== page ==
PAPER DOLL CHAIN
Girls folded in upon girl and
another girl, holding hands of paper
a mask of thick mascara, eye-
liner, owling their eyes
paper dolls for play, holding
hands and repeating
thoughts, solo boats set afloat
by boys and men, pushed
farther still by the white world.
How to anchor except by holding hands with other
girls, girls to size and compare,
how their edges crease or fold more than
yours, how you want that too. That rusty anchor
in my best friend, which I hold onto,
its breast shape and weighted steady
as she practices her hand-smother and the gentle crush
of me. How else are we to prepare for the Mexican boys
now roaming the hallways, their arms
a hanging hook around some brown girl's neck?
Girls wanting to know
what it takes be a woman, how much to erase.
The rubber tip leaving no mark
left of a girl in a woman set inside the body of a man
or a boy. For now, it's a game of that blow
she knows is coming. I let her teach
it to me, practice and practice the art of being
inside other bodies, hers and then his
and his, all those brown, white,
red red bodies.
Those black-beat wings. A rustle in my chest, those balled fist-of-hearts beating like lit
bulbs that click on and off, secret spark. Too many people move about, waist deep in
swamp stench, the doors of buildings breaking into dark waters. No matter to them.
Their bodies glide like liquid, agile, part of this covering up and over. So, hide, little
warriors of fur, blood-rimmed eyes staining the night, the quiet blinking, the barely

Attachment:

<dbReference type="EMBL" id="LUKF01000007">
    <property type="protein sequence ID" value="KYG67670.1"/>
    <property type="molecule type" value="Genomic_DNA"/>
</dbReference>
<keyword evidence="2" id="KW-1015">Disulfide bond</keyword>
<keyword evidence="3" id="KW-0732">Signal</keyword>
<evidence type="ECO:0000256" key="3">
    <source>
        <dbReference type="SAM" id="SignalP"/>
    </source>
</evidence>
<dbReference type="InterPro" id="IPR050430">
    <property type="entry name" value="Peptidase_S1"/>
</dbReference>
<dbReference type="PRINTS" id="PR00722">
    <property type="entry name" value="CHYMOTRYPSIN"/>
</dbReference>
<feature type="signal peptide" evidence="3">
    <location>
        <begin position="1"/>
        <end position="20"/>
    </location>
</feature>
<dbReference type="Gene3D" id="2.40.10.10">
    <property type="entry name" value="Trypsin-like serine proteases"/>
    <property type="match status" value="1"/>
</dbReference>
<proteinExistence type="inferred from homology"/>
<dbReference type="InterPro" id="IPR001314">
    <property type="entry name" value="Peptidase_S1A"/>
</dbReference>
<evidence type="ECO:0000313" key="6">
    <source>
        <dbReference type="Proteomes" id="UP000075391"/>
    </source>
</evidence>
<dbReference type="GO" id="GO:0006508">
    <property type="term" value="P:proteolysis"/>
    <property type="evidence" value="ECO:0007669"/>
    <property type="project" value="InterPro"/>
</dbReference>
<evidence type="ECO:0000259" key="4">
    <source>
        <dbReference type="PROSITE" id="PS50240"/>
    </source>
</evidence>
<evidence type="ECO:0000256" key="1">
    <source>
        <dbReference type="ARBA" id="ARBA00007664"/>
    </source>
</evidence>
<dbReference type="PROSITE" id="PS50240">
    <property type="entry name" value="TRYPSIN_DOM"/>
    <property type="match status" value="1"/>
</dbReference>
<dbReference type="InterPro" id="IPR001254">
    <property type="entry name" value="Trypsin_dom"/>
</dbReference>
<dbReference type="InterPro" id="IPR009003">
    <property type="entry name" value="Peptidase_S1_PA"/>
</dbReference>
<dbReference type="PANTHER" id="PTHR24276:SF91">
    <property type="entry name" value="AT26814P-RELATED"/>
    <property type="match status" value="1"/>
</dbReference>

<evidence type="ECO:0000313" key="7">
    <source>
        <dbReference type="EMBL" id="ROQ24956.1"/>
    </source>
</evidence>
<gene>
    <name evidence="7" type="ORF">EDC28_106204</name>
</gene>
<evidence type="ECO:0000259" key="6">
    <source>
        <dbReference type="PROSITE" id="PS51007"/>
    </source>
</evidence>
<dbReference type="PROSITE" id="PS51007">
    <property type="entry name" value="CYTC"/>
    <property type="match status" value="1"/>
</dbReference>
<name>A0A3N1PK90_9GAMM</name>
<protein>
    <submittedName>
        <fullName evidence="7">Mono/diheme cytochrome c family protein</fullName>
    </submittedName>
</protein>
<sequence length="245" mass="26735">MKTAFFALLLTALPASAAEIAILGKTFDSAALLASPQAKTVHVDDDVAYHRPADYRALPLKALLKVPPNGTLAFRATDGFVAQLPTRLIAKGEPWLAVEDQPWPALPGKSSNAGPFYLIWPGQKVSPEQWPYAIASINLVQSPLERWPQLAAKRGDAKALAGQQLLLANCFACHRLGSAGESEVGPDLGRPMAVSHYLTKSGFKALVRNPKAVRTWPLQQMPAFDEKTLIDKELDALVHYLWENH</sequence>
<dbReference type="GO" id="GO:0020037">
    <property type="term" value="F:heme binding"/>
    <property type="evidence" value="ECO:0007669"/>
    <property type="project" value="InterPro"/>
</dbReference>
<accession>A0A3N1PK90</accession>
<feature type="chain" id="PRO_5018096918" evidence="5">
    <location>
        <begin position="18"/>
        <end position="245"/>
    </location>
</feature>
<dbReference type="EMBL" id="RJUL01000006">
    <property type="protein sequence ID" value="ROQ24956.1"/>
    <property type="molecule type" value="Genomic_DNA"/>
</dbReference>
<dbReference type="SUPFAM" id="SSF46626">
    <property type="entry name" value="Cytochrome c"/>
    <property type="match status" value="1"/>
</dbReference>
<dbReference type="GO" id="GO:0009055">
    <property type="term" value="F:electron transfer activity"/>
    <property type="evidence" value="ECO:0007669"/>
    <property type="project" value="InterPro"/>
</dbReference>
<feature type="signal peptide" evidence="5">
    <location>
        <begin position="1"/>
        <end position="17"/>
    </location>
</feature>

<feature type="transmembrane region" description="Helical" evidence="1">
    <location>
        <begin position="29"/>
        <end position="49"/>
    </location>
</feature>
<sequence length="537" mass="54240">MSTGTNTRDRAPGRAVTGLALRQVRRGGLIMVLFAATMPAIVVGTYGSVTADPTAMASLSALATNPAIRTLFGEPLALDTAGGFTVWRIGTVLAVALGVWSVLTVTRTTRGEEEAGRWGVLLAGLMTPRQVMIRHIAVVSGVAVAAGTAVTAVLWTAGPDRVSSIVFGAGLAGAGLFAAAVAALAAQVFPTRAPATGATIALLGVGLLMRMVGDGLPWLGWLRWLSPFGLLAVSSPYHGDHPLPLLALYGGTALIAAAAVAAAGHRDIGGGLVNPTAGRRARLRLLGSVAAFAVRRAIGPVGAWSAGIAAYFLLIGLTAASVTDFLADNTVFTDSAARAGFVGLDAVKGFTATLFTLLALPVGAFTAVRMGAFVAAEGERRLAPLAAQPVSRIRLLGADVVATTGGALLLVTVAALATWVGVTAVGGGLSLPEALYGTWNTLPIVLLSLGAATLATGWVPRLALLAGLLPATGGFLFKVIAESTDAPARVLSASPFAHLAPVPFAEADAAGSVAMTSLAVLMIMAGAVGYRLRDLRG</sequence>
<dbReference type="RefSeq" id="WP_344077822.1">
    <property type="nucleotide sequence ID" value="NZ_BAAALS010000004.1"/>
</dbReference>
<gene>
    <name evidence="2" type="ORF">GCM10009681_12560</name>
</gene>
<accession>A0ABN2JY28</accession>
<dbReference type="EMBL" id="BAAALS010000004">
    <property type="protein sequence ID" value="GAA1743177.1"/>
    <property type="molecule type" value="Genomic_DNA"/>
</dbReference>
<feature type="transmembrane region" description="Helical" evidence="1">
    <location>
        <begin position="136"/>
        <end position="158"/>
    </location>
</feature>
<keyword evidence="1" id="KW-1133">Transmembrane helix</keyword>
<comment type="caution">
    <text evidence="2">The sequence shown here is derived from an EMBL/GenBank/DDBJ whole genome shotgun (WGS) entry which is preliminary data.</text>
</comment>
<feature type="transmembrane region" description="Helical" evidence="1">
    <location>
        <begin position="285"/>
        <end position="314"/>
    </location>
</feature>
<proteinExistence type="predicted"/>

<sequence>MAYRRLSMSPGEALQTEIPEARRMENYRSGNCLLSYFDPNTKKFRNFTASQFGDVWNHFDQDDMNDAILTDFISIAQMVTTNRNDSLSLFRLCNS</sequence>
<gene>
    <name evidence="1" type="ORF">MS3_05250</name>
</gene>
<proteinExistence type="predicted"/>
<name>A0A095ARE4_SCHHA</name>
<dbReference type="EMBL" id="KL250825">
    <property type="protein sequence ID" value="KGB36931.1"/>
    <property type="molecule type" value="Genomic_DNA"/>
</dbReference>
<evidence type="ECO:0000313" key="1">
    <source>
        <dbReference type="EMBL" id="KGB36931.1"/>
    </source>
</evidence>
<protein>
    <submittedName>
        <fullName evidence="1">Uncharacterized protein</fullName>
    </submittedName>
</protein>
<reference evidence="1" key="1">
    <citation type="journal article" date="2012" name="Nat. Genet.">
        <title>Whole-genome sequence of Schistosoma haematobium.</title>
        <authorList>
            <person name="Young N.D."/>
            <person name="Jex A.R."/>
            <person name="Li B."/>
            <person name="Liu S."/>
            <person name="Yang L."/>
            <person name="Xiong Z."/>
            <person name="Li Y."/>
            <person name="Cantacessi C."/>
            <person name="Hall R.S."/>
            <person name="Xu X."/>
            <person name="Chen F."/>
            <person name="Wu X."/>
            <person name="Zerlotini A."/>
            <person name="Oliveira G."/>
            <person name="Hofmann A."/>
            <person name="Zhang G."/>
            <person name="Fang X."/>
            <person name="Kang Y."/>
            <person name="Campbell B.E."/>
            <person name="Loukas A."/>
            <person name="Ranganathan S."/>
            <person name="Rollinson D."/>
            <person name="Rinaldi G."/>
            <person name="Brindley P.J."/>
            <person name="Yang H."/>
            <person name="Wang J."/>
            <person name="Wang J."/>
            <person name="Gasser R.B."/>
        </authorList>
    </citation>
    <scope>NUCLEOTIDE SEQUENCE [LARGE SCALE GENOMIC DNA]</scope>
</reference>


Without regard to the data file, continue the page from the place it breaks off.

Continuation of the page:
breath. Hide to live amid these bloated houses, straining to contain all its things,
cosmetics and laced-up shoes and plastic toys that constantly sing. Because everything
sings, constantly, a radio tune that no one wants to hear but keeps on playing. Those can't
keep my hands to myselfs, those go love yourselves. A smothered piano, a cello, a
symphony, in the tight muscle around my lungs, beating into me like my own bright
blood. I cannot live here if I don't save this hush, this furious sound.
On the photograph "Pleasure and Terrors of Levitation," by Aaron Siskind
spun into air--
a white man containing a woman
containing her crippled
walk, her brown body,
in his limbs, that whip-shaped
hair. He carries
her freedom in his levity,
that will to never fall to earth,
to be held buoyant by nothing
but air and belief in his own brilliance.
O, to be that light,
and to still be weighted
by the body's core of muscles,
bone and tissues, toughing its way
through sinew and blood to move
and be seen, to be allowed to be
a body that moves through the world
at will, that flock of black birds
crashing through the sky
of white starlight. Not
this life of boxes within boxes
Let me be that. Let all women
and girls, men and boys,
be that, stretching their bodies
along the sun-track to God,
not caring how many times
we fall apart and break,
that fall-apart dance so familiar
to us all. All those beautiful broken
spines lined up to make a ladder
to find what is missing.
Leslie Contreras Schwartz is a Mexican-American writer of Maya descent, and a third-generation Houstonian. Her first collection of poetry, Fuego, was published by St. Julian Press in March 2016. She writes poetry, essays, and fiction about the lives of women and girls, particularly as survivors of bodily and psychic trauma. Her work has appeared or is forthcoming in The Collagist, Hermeneutic Chaos, Tinderbox Literary Journal, Houston Chronicle, Catapult, and more. She lives in Houston with her husband and three children.